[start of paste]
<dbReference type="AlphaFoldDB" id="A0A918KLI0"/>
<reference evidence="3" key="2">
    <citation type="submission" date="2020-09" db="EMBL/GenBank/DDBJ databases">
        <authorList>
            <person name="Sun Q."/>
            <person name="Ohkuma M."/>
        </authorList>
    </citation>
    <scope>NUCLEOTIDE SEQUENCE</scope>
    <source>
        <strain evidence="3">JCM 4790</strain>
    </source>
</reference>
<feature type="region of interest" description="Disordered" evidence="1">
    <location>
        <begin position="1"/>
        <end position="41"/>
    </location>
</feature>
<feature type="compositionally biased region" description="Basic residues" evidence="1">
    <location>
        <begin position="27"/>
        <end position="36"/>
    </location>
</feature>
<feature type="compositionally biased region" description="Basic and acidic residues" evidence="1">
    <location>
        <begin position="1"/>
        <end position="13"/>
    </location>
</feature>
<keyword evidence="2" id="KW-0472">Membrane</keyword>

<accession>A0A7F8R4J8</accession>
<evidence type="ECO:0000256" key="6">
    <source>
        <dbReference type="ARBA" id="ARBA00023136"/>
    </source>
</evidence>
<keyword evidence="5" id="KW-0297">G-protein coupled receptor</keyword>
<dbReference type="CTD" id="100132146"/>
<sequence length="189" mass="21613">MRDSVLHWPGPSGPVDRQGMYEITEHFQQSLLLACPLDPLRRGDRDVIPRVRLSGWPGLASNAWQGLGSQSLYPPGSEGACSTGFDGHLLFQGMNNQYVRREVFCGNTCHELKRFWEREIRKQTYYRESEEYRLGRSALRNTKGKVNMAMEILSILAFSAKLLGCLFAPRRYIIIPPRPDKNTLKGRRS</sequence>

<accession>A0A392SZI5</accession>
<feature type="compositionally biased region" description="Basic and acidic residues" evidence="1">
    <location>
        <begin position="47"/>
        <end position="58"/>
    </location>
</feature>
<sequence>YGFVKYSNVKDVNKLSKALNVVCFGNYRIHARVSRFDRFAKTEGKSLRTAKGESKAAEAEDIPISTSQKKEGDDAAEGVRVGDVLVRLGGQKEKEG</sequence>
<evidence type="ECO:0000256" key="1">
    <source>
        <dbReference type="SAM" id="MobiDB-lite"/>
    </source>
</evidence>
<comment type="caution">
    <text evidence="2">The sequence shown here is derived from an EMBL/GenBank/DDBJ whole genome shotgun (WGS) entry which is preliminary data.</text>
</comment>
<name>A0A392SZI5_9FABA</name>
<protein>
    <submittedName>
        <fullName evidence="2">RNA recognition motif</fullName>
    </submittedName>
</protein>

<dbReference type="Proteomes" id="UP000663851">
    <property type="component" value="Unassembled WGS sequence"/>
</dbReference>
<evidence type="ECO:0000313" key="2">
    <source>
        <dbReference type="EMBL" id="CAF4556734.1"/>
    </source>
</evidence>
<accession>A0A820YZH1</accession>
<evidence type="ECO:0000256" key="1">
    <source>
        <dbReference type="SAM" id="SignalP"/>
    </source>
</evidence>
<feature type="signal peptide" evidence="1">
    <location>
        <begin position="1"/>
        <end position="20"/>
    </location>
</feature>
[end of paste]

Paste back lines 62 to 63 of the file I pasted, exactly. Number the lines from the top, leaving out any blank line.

    </submittedName>
</protein>